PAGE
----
Nothing beats trading from the beach for 3 hours when you’re on vacation. A computer, internet access, and a trading account: that’s all it takes to be a trader these days.
It’s as if an Ethernet cable and an internet modem is all that stands between you and the trading floor. Just plug it in and turn it on. Voila.
Sounds simple, doesn’t it! Not so fast.
What you don’t see… what’s really connecting you to the internet… is a complex spaghetti-and-meatball-plate full of underground wires and web servers. And you have no control over any of it.
Overall, the stability of your internet connection isn’t as much of an issue as it once was. But you can still experience slowdowns and outages from time to time.
Problem is, to effectively trade from your home office, you need a fast, stable, working internet connection.
It’s easy to get wrapped up in the excitement of trading and not think about mundane things like your internet service. But think for a moment about what would happen if your internet stopped working. How would you exit your live trades?
Next time your internet doesn’t seem to be responding, run through this checklist of 6 tasks to get your internet restored quickly and without panic.
1. Test the speed of your connection.
The first step you should take is to visit Speedtest.net. Check your internet speeds (ping, upload, and download rates).
Does your speed test come back with the data rate you’re paying for? Or, is it slower than normal?
Don’t be alarmed if your speed is slightly less than what you’re paying for. However, if you’re paying for 60 mbps (internet speed is measured by how fast data is transferred, or megabits per second) you should be alarmed if your speed is 7 mbps.
2. Review who else is connecting on your network.
You probably have several devices in your household connecting to the same internet network. Ask around to see there are other family members connecting via iPad or Laptop. If they are, ask whether they are experiencing connection issues, too, or if their access has slowed. If it’s just you, it could be an issue with your computer.
Also, ask whether other people are streaming Netflix, Hulu, or Amazon videos. This can slow down your internet speeds. You might want to consider adopting house rules about internet usage during trading hours.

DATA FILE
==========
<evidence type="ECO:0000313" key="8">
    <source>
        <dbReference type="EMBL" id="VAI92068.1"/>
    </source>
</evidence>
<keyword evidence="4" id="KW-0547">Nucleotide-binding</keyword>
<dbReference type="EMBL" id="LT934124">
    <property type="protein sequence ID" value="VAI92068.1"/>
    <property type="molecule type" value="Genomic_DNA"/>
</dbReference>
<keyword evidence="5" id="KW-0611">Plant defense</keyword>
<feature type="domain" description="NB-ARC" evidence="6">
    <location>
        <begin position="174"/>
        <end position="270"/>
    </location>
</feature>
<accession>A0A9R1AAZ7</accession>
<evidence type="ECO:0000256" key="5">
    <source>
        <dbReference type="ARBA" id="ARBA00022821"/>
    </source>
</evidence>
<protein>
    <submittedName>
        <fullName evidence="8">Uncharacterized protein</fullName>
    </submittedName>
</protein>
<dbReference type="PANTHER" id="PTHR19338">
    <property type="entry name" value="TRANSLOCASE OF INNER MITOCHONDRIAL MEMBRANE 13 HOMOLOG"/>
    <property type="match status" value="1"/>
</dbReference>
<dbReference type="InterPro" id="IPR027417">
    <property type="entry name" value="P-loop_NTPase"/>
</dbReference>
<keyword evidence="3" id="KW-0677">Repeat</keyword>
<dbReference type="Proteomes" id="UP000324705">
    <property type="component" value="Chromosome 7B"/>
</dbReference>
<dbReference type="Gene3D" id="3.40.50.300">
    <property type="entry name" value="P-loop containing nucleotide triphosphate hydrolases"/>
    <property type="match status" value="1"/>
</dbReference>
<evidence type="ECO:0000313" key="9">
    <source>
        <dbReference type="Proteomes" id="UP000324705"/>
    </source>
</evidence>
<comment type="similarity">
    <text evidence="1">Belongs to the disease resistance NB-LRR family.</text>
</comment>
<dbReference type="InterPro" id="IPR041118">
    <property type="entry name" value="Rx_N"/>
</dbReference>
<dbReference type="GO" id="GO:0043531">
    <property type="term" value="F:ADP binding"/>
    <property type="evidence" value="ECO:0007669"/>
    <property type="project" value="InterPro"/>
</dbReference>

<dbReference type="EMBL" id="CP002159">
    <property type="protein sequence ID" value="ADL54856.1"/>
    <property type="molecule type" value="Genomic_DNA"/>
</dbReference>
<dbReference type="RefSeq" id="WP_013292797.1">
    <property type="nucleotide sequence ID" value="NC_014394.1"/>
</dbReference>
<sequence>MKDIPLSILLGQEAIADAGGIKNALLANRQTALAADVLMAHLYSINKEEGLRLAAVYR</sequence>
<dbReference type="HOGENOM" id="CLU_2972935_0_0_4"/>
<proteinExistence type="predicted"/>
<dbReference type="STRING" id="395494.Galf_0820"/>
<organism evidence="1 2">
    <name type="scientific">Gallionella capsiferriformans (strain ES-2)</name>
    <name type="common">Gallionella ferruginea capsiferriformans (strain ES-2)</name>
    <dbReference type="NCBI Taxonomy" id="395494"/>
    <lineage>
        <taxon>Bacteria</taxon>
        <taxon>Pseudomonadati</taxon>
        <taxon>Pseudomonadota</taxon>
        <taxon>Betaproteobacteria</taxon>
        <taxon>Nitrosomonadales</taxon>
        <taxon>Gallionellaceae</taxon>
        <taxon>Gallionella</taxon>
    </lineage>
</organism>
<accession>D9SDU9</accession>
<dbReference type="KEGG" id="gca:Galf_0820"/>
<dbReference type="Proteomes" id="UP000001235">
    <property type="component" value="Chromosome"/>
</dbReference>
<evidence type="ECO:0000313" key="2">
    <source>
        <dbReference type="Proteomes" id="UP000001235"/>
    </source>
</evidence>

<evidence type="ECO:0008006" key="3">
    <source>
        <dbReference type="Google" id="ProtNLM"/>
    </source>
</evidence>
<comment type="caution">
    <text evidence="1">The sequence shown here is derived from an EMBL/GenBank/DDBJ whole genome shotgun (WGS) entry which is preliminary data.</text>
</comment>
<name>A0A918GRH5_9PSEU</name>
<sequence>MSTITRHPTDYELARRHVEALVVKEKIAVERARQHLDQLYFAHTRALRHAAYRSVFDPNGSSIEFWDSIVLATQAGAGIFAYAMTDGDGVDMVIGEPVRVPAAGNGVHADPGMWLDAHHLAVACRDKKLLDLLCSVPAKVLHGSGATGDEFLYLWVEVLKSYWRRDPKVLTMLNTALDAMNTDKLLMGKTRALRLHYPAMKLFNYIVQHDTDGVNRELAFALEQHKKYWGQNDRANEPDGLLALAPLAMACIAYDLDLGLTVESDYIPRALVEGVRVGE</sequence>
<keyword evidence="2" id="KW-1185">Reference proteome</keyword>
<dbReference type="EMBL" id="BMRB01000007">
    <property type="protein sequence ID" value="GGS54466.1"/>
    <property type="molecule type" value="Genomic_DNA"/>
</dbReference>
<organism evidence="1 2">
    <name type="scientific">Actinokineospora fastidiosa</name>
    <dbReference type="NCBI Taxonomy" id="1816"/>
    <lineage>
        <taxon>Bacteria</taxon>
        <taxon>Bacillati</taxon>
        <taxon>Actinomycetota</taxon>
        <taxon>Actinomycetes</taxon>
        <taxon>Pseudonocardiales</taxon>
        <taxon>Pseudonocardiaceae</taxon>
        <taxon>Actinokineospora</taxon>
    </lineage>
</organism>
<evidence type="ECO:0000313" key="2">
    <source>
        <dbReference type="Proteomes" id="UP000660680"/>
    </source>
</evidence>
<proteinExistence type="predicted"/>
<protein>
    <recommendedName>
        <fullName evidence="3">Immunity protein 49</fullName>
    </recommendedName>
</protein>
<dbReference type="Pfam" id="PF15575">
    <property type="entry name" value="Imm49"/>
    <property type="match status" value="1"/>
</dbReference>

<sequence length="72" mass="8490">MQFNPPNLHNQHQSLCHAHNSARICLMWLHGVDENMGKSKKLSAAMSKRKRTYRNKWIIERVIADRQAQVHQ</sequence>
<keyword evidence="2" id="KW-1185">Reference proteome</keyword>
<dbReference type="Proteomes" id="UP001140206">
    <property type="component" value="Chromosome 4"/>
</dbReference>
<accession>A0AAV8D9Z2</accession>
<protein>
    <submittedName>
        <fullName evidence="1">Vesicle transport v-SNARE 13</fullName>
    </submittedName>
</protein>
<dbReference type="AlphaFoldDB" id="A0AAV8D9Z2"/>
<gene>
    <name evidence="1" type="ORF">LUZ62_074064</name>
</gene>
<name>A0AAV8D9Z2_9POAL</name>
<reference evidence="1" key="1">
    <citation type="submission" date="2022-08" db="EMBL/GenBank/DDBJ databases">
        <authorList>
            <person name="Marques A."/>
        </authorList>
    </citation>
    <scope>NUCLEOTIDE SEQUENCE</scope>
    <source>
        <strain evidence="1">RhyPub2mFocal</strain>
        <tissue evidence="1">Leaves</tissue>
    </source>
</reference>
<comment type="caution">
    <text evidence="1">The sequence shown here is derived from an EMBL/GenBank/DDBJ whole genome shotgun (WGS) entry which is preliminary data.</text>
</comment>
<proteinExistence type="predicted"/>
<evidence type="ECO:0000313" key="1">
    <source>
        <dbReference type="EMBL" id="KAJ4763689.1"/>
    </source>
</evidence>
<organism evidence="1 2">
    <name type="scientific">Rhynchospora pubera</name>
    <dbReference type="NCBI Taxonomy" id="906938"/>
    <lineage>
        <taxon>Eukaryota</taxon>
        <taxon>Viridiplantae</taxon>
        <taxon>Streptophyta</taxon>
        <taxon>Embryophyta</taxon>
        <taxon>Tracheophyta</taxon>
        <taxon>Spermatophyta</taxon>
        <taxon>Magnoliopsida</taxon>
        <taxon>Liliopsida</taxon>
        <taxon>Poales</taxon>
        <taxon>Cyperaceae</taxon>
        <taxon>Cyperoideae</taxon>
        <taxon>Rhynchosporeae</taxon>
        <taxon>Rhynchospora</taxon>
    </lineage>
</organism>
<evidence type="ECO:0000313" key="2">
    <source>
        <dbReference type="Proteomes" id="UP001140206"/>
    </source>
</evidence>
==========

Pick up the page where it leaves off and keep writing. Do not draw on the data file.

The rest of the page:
3. Check your modem.
Most internet modems have status lights on the front. One of them will indicate current activity. If it’s flashing, that means other computers/devices are accessing the network. That’s what you want to see.
There will also be a status light to indicate successful connection to your provider. Typically, this light should be solid. If it’s flashing, you need to call your provider.
4. Check your computer’s connections.
Before you spend 3 hours on a tech support call, check your physical connections. Look at the back of your computer to see if the Ethernet cable (normally the blue one) is plugged in.
Unplug and replug the cable at both ends. Make sure you hear the clicking sound, indicating the plug is properly seated.
Could there be a short or a crimped wire? Look for damage or crimping anywhere along the length of the cable.
5. Check your household connections.
Check to see if you have cable splitters in your house that are old, broken or disconnected. Any connection point can become vulnerable over the time. Old splitters need to be replaced by your provider. They cause errors and outages.
6. Is there a problem with your provider?
If you’ve done all the steps above, and you still can’t find the problem, it’s time to call your Internet Provider. Most of the steps above take less than 60 seconds each. Try Steps 1-5 first, before you potentially spend eternity on the phone with customer service.
On the other hand, report any problems you do find right away. There’s no use putting it off.
Just like any other utility company, internet providers have websites you can check that display outage maps. (For example, here’s the link to Comcast’s outage map). You may want to check this first before you call.
You already know my mantra: have a plan before you need it. And now you have one for internet interruptions. Having a plan means you can get back to trading that much faster.
There are more trading computer tips like this in our buyers guide. Check out our “How To Buy a Trading Computer” e-book.
We hope today’s Quick Tip helped you. If you found this helpful, you’ll want to check out the other computer How-To’s I’ve created on this page. You can always call us if you have questions: 800-387-5250